“Jurassic World: Fallen Kingdom” (2018)
Running Time: 128 minutes
Written by: Colin Trevorrow & Derek Connolly
Directed by: J. A. Bayona
Featuring: Chris Pratt, Bryce Dallas Howard, B. D. Wong, Jeff Goldblum , Rafe Spall, Justice Smith, Daniella Pineda, James Cromwell, Toby Jones, Ted Levine, Isabella Sermon, and Geraldine Chaplin
Senator Sherwood: “Do these animals deserve the same protection given to other species? Or should they just be left to die?”
Ian Malcolm: “These creatures were here before us. And if we’re not careful… they’re going to be here after. Life cannot be contained. Life breaks free. Life… finds a way.”
I was not really looking forward to “Jurassic World: Fallen Kingdom” (2018) as I was not sure what was left in this franchise that would make a compelling story that had not been told before, or that could actually be interesting when there are many story restrictions that exist that make this a ‘Jurassic’ story. I mean even the previous movie, “Jurassic World” (2015), was just a souped up re-tread of “Jurassic Park” (1993) with the added plot development of a gene spliced super dinosaur in the indominus rex which really added very little to the overall plot, just an artificial (both uses) way of attempting to introduce more peril. What Universal Studios as well as much of the public did not see coming was an opening weekend at the US Box office that not only trumped expectations but set a then opening weekend record of US$208 million which meant there would be more sequels to follow. It also solidified Chris Pratt as an A list star as well as introducing writer/director Colin Trevorrow to the big leagues although his own star has fallen dramatically since then, making a panned movie as well as being fired from the ‘Star Wars’ franchise. The question is does this new movie head in some actual new directions or is it like its predecessor just a mix up of previous ideas and presented as something new and original? The bad news is like many franchises based on one idea it is more of the latter than the former.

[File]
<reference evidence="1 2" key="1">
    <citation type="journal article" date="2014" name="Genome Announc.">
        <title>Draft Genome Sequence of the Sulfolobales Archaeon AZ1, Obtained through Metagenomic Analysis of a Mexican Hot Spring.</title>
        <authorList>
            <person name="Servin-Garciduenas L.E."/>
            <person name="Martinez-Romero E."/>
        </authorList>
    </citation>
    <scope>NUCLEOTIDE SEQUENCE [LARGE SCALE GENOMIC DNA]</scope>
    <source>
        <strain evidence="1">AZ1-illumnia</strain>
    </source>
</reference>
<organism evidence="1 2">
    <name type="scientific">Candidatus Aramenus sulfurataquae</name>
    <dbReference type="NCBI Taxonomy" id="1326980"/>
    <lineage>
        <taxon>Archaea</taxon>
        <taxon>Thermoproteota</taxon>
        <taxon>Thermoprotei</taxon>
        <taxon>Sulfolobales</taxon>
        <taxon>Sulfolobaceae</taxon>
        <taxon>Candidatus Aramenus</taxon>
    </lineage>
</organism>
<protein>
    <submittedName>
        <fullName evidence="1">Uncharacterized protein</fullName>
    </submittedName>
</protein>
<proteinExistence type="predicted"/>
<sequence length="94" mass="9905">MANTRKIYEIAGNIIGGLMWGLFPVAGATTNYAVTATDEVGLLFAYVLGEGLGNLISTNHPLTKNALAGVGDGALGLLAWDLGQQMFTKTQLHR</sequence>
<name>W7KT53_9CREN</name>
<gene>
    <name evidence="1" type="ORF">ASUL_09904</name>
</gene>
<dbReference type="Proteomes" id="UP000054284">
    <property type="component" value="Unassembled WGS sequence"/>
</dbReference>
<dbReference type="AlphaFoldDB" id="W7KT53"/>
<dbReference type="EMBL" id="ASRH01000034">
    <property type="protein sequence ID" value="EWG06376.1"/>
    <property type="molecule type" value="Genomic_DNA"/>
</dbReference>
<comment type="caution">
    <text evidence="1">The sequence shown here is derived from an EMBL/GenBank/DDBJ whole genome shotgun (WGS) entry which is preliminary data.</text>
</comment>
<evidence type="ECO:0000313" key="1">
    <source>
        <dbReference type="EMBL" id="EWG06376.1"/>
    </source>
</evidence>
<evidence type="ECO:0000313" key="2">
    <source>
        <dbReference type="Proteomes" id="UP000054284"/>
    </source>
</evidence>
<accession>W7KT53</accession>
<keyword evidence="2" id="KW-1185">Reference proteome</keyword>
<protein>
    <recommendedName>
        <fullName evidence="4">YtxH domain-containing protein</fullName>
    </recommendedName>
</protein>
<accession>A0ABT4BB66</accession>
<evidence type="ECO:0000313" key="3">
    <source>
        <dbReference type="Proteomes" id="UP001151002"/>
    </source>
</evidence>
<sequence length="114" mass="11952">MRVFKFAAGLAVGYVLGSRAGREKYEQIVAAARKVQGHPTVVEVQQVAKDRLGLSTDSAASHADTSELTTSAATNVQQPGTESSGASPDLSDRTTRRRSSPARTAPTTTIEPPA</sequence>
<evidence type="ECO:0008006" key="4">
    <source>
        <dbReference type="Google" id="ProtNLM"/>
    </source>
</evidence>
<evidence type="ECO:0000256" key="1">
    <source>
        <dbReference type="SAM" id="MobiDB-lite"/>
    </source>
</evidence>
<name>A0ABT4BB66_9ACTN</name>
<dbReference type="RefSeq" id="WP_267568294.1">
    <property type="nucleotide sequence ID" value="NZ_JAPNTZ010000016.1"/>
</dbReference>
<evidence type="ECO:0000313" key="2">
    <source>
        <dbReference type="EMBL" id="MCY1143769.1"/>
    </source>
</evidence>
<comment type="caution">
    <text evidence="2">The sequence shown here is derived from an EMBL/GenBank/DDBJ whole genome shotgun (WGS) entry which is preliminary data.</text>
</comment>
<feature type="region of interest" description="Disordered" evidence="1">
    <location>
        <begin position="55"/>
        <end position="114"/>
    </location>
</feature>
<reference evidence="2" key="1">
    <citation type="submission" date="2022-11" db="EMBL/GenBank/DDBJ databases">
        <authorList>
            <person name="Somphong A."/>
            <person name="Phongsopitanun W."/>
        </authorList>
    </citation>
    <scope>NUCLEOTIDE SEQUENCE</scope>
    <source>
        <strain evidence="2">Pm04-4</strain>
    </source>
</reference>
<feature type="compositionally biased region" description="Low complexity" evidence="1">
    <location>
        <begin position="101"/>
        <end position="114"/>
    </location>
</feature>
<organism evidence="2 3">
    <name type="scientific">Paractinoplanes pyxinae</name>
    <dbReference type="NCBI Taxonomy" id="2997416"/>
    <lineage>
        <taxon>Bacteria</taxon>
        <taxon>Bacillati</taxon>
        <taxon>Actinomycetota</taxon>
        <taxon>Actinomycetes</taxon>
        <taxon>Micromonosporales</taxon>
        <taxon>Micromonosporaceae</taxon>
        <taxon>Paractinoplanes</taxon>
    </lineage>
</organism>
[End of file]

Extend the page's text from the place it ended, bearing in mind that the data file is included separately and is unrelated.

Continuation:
There is no doubt that much of the plot of “Jurassic World: Fallen Kingdom” has been given away in the trailers that have been released with almost every major scene appearing already but with a promise of a more macro story that would see the dinosaurs leaving their home to be brought to the mainland. What we end up receiving even with all the hoopla as well as the added bells and whistles is a more micro plot that takes pieces from “Jurassic World: The Lost World” (1997) as well as elements from the previous movie, “Jurassic World”, all dressed up as something new with a pair of leads in Chris Pratt and Bryce Dallas Howard who share no chemistry whatsoever. Now don’t confuse their own talent with chemistry as the two are mutually exclusive, they are both fine actors if not a little one note, but together as a couple, I am simply not buying it. We also get in the very end an element of blockbusters that I thought may have been played out, that is the promise of a sequel that links to this movie which to me is a cheap trick, one that seems to almost negate anything gone before within the confines of this movie, as well as pointless plots, which they are if this was where we were going to end up anyway.